Cinderella and Other Fairy Tales
It had many different endings, but no matter what happened, Cinderella never could manage to live happily ever after in romantic bliss. She always had some sort of tragic mishap. (Among other things, she made a mistake and kissed a snake.)
I was reminded of that old jumprope chant recently when I looked at the RDI website (farrsite.org) of Dr. Steve Gutstein. At first glance, counseling parents on how to explain and model social relationships seems reasonable enough, and some parents have indeed found this approach helpful. However, this claim on the site, regarding the autistic spectrum, is absurdly reminiscent of Cinderella-dressed-in-yellow:
...less than 10% are expected to gain full-time employment and less than 5% are projected to live independently. Friendships and relationships outside of the immediate family are rare and marriage is almost unheard of. Debilitating anxiety, hopelessness and isolation become the norm.
Translation: Parents, if you don't immediately fork over the big bucks for RDI services, you'll never have any grandchildren and your autistic kid will be living in your basement playing video games and popping Prozac for the rest of his life.
Of course, Gutstein isn't the first psychologist to make outlandish claims like this to hype a particular therapy, and unfortunately he won't be the last. What irks me is that it's so obviously false. Even the most cursory look at blogs, lists, and forums in the autistic community will turn up plenty of married autistics, for instance, and gay autistics in long-term committed relationships. There are even lists and forums specifically for autistics and their partners to discuss relationship issues.
It's enough to make me think that the government ought to start an investigation of this false advertising. Oh, wait, this is the same government that wants to spend a billion dollars combating the existence of its autistic citizens. Never mind.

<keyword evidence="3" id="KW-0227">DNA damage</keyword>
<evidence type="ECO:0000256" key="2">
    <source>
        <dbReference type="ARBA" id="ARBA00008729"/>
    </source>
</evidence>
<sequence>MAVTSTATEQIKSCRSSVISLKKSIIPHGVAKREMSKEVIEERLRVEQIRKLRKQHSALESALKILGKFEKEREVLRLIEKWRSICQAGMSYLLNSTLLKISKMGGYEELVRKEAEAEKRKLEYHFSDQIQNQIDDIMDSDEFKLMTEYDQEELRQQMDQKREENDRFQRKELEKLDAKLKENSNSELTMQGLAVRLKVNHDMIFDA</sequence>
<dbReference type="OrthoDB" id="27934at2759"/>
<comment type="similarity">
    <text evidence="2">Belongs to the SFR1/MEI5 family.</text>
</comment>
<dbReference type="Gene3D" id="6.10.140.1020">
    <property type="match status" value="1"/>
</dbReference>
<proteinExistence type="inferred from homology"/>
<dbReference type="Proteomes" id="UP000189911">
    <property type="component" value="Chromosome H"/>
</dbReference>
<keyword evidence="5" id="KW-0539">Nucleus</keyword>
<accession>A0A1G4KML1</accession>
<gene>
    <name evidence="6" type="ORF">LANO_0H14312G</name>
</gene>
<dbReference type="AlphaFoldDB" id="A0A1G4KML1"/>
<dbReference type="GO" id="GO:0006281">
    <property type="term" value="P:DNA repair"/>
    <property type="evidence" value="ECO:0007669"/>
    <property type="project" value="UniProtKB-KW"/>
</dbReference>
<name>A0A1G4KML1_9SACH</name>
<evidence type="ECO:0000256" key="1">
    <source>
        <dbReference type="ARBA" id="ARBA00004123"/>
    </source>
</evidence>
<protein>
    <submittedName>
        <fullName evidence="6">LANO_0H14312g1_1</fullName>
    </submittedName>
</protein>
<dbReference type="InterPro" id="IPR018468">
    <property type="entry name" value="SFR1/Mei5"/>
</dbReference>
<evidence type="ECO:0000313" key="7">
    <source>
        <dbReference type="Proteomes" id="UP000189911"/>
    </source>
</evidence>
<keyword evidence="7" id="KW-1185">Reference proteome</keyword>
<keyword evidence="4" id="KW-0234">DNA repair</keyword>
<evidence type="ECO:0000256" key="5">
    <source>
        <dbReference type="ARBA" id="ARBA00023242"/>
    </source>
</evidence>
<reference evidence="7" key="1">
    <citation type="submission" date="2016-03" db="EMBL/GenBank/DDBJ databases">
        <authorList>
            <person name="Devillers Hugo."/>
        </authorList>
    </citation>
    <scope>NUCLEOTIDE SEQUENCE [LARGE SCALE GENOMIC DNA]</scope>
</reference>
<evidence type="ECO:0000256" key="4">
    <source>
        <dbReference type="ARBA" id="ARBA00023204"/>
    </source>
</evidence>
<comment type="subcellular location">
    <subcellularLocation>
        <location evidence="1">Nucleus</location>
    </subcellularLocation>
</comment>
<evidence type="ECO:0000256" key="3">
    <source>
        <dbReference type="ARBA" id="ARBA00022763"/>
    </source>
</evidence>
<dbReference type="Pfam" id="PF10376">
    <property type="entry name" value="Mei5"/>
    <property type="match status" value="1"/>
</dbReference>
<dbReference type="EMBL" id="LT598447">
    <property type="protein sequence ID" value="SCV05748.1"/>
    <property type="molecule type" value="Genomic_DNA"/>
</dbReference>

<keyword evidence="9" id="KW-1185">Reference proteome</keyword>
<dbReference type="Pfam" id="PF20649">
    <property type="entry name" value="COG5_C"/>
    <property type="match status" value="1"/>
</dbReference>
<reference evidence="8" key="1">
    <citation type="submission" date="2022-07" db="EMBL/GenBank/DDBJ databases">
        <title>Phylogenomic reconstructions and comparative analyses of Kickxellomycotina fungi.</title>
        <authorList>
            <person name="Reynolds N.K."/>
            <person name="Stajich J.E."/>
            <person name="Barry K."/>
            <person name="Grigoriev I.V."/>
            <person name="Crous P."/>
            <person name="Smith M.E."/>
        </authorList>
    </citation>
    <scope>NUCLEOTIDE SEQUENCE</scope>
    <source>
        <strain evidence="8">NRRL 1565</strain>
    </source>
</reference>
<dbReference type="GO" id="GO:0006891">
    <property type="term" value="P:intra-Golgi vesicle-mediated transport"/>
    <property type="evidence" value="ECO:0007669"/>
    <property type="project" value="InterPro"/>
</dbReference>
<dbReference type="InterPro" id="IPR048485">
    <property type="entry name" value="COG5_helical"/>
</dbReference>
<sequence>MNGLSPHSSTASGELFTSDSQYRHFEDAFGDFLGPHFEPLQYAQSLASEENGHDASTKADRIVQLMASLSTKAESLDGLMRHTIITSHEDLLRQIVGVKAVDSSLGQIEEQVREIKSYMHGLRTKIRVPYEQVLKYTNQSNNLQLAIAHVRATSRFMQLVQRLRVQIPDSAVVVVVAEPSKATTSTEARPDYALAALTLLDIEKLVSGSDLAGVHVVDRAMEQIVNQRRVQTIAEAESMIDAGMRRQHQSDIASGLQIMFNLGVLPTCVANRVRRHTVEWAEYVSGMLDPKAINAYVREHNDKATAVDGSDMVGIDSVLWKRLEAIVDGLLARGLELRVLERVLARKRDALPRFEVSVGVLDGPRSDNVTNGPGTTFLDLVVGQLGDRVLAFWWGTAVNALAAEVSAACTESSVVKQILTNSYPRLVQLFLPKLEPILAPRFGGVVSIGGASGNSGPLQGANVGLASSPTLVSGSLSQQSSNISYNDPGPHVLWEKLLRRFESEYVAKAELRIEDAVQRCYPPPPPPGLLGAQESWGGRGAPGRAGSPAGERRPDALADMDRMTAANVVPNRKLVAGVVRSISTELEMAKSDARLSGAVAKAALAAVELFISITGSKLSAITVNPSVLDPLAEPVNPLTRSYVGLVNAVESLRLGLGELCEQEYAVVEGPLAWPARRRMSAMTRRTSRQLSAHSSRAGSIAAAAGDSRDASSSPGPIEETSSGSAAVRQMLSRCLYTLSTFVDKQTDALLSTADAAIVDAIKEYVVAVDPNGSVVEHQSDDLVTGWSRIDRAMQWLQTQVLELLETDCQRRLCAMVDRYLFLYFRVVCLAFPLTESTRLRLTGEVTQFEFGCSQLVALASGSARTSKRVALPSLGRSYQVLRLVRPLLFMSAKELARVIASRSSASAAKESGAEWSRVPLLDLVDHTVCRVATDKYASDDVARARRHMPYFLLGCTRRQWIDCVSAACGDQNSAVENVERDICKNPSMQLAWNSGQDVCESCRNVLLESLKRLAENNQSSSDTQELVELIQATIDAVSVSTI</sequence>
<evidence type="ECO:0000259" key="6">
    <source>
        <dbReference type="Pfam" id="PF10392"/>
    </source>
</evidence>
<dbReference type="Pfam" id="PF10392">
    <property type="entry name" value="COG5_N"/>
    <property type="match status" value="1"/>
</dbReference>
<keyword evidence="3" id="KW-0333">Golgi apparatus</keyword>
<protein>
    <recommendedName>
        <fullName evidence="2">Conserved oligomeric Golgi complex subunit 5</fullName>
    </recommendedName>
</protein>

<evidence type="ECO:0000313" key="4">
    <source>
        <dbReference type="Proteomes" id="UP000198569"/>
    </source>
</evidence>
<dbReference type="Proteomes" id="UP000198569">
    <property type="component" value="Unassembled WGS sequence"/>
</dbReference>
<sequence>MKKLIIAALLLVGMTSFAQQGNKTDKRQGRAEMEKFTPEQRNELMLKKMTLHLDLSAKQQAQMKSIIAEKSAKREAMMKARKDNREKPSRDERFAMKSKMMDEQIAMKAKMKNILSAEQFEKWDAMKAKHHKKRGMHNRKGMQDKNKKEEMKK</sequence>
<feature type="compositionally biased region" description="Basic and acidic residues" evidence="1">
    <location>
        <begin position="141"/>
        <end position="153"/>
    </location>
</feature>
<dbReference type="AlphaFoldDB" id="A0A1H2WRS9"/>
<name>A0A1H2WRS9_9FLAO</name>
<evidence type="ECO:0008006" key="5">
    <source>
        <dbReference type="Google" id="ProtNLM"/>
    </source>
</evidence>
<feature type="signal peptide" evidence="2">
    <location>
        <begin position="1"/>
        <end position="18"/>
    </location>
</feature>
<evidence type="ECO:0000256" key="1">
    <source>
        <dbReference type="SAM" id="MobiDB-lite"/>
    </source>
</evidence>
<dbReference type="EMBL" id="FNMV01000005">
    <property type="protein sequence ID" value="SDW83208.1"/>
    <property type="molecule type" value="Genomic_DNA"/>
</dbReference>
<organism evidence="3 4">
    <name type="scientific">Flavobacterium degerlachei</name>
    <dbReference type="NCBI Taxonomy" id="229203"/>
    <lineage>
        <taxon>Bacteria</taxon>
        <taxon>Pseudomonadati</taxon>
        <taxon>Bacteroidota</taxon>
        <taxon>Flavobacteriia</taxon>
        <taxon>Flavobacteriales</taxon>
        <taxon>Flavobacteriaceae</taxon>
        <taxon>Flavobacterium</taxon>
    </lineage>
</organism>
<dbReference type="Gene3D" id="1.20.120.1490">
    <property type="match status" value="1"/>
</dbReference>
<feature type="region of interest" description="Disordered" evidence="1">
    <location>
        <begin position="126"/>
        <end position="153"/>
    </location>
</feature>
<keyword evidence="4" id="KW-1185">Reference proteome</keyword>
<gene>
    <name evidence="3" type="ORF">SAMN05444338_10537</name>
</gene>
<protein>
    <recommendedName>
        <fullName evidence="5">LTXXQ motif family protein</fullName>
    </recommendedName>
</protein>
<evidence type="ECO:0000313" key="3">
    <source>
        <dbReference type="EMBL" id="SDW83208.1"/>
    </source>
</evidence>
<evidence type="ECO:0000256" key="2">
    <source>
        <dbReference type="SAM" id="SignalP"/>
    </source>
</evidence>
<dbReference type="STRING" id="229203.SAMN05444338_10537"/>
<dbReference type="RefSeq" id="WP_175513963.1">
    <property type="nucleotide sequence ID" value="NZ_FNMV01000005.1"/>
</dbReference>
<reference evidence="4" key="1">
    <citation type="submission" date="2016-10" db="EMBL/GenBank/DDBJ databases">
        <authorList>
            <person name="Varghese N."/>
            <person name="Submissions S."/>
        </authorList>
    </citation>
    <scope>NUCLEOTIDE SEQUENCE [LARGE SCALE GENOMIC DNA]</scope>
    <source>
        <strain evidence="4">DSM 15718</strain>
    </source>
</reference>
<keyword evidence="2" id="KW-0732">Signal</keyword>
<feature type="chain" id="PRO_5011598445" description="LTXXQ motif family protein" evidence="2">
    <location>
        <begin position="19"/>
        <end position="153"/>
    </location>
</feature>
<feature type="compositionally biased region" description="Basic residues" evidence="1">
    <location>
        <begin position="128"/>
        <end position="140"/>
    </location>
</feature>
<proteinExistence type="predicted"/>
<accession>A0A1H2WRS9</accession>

There's a more significant issue here, anyway. Whatever the actual numbers of married autistics and employed autistics may be (and I don't believe there are any accurate statistics because so many of us are "in the closet"), teaching autistic children how to interact in conventional non-autistic ways does not address the underlying problem.
What is that problem? Well... when I first encountered the American workplace in the 1980s, professional women often wore pantsuits and brightly colored "power" ties, carefully avoided "girl talk" while at the office, and practiced walking with a confident stride and speaking in a lower-pitched voice. These "social skills" were supposed to compensate for the handicap of having less natural authority than men. When they went home at the end of the day, however, many of these same women put on Wonderbras and skimpy dresses and plenty of additional makeup before heading out to the clubs. After all, they would never be able to attract a guy if they made the mistake of looking too masculine after hours...
Going back a little farther in history, the first African-American millionaire was a woman known as Madame C.J. Walker. She made her fortune selling hair-straightening products to women of color. Other black entrepreneurs sold creams to whiten the skin. There was always a demand for these products because, if a woman had a naturally dark complexion and strong African ethnic features, she was seen as inferior goods in the black community and had very little chance of finding a husband. That prejudice persists to this day.
Minority groups always have tried to cope with intolerance by teaching their children how to look and act more like the dominant social group. That only strengthens the prejudices, however. When the particular traits of the majority come to be accepted without question as essential human traits, bigotry becomes so deeply ingrained that it is not even recognized for what it is.
Maybe someday we'll know better... and the fairy tales will end with everyone living happily ever after.